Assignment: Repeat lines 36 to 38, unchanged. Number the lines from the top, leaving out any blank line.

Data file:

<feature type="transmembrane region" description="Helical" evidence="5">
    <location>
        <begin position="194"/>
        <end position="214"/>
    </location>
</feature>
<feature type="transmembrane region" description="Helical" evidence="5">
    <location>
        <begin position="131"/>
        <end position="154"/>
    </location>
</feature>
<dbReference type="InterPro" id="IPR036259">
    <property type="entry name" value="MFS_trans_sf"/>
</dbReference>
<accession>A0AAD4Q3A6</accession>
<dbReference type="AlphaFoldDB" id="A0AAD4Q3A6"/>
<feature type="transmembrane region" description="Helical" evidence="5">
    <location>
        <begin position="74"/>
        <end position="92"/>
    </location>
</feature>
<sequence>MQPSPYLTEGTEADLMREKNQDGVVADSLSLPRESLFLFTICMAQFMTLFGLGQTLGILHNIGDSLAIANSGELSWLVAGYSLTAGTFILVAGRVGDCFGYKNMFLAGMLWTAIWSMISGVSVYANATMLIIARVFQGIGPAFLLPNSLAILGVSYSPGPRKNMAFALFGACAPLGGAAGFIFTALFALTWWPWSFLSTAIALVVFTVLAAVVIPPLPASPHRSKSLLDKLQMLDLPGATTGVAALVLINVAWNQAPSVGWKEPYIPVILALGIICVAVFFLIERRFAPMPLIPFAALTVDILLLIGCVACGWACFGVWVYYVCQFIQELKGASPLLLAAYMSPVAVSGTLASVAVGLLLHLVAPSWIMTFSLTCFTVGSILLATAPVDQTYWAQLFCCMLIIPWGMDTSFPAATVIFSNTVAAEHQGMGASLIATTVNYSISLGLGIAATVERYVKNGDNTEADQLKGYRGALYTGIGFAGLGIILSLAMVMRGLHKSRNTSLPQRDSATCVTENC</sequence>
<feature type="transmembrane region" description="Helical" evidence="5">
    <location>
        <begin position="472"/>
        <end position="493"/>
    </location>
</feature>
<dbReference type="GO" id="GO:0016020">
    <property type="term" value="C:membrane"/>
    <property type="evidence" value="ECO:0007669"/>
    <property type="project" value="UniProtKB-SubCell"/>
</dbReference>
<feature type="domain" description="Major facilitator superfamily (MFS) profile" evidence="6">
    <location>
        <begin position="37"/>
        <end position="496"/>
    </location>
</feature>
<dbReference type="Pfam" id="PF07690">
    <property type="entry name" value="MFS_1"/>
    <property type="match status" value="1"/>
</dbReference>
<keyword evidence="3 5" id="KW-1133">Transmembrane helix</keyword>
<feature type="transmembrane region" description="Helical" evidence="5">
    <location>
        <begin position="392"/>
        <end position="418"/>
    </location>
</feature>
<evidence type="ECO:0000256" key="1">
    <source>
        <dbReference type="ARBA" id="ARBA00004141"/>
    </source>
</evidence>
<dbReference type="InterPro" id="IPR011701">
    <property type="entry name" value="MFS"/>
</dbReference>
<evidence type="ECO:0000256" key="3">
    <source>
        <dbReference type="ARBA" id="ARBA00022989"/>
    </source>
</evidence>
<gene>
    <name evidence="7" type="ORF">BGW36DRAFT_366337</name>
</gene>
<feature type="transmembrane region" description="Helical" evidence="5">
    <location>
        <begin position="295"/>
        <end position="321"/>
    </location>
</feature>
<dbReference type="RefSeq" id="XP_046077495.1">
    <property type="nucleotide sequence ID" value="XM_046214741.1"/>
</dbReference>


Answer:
<feature type="domain" description="Major facilitator superfamily (MFS) profile" evidence="6">
    <location>
        <begin position="37"/>